Sam Fazio - "The Songs We Love"
A singer with a clean, warm voice and attractive delivery, Sam Fazio is not your usual jazz singer, as he blends the type of voice that would sound good on Broadway with an overt Sinatra influence in what is a winning combination. Opening with the underrated Oscar Levant/Edward Heyman song "Blame it on My Youth" is a very nice touch -- and Fazio really sells this song effectively touching the heart of the listener by wrenching the meaning out of the lyrics. Mostly well-chosen standards follow, like "The Way You Look Tonight" which is rendered in a delightfully Sinatra-esque manner (he also covers the Sinatra mainstay "Summer Wind" as well as "Beyond the Sea") that will have you snapping your fingers along. Other standards covered include a Tony Bennett-flavored "Fly Me to the Moon," "Georgia on My Mind," the delighful mambo "Sway" (a hit for Dean Martin), and "It Had to Be You," all of which are presented in an appealing way with fine support from pianist Chris White, bassist Nick Schneider and drummer Bob Rummage. But Fazio isn't afraid to take on pop music fare and he succeeds greatly with a jazz/cabaret arrangement of the country hit "Always on My Mind" - a hit for Willie Nelson, but not a song I've really ever cared much for, until now. Although his voice perhaps doesn't have the gravity of Nelson's worn-leather voice (whose does?), Fazio's appealing timbre still is highly effective and White adds some intriguing chiming elements on the piano on a version that has charmed me. Other modern pop tunes covered include Cyndi Lauper's "Time After Time" (also covered famously by Miles Davis), and two tracks from Van Morrison ("Moondance," "Have I Told You Lately That I Love You"). Although Fazio may receive some criticism for sounding too much like "Old Blue Eyes" at times, there are worse singers to emulate, and I guarantee that you will find yourself singing along with the songs we love on this enjoyable album.
Hadley Caliman Pete Christlieb - "Reunion"
Tenor saxophone veterans Hadley Caliman and Pete Christlieb first worked together in the mid-'60s at Marty's nightclub in L.A. Caliman was fresh out of jail (for drugs) and Christlieb was the brash skinny white kid who filled in when Herman Riley was out of town. Caliman went on to playing with Carlos Santana before becoming a college music instructor near Seattle for several decades. He recently (since retirement) has enjoyed a renaissance - releasing two very well-regarded albums (2008's Gratitude and Straight Ahead from earlier this year - see our review here - which have brought him considerable recognition and acclaim. Christlieb became an in-demand L.A. session musician and big band stalwart (including Doc Severinsen's Tonight Show Orchestra for 20 years). Aside from one gig at a festival in Portland, these two had not performed together in 40 years before this session. Things start off strongly on pianist Bill Anschell's "Little Dex" (after Caliman's nickname Little Dex - as in Dexter Gordon) - which functions as a blowing session with two old friends. The contrasts between styles makes for great listening - Christlieb has the perfect technique and smooth tone gained from years in the business, while Little Dex has the emotion and grainier texture and human feel. Of course, the composer makes a fine statement on his instrument, as does bassist Chuck Deardorf (hard working drummer John Bishop completes the quintet), and the band does great work throughout, on what is essentially a session to highlight the tenor masters. And how wonderful it is to hear these two players light up Freddie Hubbard's "Up Jumped Spring." Caliman and Christlieb both contribute two numbers each, Anschell adds another and they also cover two standards (a sublime take on "I Thought About You" and a ripping version of Cole Porter's "Love For Sale") on this well-balanced recording. Perhaps the centerpiece of the album is Caliman's 11:03 "Gala" with its impressive band interaction, and Christlieb's burning hot "Nasty Green" is high-stepping fun, but I hate to single out any single song because they are all so good. However, I will say the back-and-forth between these two old friends on the album-ending Porter tune is so good, you won't want the fun to ever end. Fans of excellent straight-ahead jazz will want to pick up a copy of this exceptional reunion release from Origin Records.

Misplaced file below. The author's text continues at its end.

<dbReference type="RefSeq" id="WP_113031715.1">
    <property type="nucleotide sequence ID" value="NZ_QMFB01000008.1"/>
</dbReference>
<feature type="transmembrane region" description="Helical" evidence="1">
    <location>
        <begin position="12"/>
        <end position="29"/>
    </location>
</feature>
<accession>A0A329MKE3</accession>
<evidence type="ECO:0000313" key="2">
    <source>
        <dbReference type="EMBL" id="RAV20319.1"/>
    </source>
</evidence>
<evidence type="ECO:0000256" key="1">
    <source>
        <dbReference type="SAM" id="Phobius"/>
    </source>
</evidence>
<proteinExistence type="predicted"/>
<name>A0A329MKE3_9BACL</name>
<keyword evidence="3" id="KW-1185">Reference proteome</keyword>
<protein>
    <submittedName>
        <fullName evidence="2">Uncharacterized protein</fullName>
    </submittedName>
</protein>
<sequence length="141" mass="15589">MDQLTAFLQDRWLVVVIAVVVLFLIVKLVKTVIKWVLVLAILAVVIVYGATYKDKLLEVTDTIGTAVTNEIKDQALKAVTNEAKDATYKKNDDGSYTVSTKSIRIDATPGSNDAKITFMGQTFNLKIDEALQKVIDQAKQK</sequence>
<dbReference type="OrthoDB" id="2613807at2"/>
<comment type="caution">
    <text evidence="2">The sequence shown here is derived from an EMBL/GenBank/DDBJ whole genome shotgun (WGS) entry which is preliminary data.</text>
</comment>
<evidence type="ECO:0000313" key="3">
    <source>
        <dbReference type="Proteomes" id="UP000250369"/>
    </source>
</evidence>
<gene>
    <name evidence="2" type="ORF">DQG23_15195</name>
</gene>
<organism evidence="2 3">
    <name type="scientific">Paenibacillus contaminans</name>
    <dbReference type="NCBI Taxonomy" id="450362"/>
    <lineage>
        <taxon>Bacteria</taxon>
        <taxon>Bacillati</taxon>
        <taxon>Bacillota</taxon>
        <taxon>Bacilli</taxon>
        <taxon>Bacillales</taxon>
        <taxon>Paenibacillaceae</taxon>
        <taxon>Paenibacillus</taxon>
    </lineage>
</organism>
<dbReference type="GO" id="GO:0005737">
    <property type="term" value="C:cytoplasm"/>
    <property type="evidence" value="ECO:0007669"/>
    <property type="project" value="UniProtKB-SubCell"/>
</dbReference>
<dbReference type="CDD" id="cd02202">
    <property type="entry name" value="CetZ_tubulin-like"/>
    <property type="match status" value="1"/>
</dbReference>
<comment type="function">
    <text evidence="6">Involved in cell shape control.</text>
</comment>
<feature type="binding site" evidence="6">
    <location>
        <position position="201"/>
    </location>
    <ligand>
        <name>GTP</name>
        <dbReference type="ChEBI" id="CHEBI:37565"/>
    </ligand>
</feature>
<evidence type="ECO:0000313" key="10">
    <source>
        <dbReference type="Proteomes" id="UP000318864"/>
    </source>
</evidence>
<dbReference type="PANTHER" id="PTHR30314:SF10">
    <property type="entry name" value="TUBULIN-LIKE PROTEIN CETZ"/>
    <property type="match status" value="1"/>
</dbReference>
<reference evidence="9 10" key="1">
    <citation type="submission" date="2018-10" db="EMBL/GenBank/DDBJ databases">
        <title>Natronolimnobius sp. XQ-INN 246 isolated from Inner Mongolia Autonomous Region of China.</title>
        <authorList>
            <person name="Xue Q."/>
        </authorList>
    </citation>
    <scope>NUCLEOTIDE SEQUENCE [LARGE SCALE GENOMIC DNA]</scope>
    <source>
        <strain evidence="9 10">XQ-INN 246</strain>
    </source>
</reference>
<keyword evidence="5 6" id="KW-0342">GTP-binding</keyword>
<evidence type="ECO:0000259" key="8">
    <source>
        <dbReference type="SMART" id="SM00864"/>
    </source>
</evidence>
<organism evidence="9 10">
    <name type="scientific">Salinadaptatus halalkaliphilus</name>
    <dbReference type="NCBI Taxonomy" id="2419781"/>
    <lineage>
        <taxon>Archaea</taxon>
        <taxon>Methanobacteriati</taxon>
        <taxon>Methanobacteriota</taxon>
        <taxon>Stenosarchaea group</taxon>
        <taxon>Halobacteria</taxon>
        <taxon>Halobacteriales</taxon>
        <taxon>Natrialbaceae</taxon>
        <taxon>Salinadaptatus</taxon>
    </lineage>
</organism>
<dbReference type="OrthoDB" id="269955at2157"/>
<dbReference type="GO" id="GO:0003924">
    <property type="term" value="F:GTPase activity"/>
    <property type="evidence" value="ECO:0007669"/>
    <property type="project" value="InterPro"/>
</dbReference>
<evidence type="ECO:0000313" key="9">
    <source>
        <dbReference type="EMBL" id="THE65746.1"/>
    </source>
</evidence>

The Glenious Inner Planet
(Blue Bamboo Music )
You don't hear many bands cover Dave Brubeck's gnarly "Blue Rondo a la Turk," (the variation here is titled "Blue Rondo a la Raad") but that's the case on bassist Glen Ackerman's new album The Glenious Inner Planet. Of course, I don't remember an electric guitar solo (courtesy the talented Chris Cortez) occuring on the original either, but in any case it is good clean fun featuring great solo work from Woody Witt on soprano sax and Ackerman, while setting the tone for what is an enjoyably wild ride. Things get Miles funky on the humorously-titled "There is a Drop of Roppongi on My Shorts" with Ted Wenglinski on hyper-panned electric piano, Paul Chester on guitar, Joel Fulgham on drums and Ackerman on a supersonic solo that is a thing of wonder. It is clear that Ackerman has listened to bass and drum units like Future Sound of London on "Inner Planet" with JD Guzman on drums, space age electronic keyboard effects and Witt's soprano dueling Chester's guitar. Meanwhile, the 9:22 moody, Middle-Eastern-influenced "Khalil" finds the multi-talented Witt on clarinet. "Potato Wagon" is a fun, swinging tune, while "...This Lontano, I" shimmers like a setting sun on a distant horizon. The oddly-titled "The Thing and the Thing that makes the Thing the Thing" is maybe the most interesting and satisfying composition on the album, while "4 is a Feeling" is a burning rave-up that gives the entire gang a chance to tear it up. And album ending "The Angel of the Odd" brings back the space sounds (including Ackerman's wah bass) in a twisted take on the blues. Even though they clearly have lots of fun on this album, it is also apparent that the level of musicianship and composition is serious indeed. Recommended for people who like to smile while they listen to good music.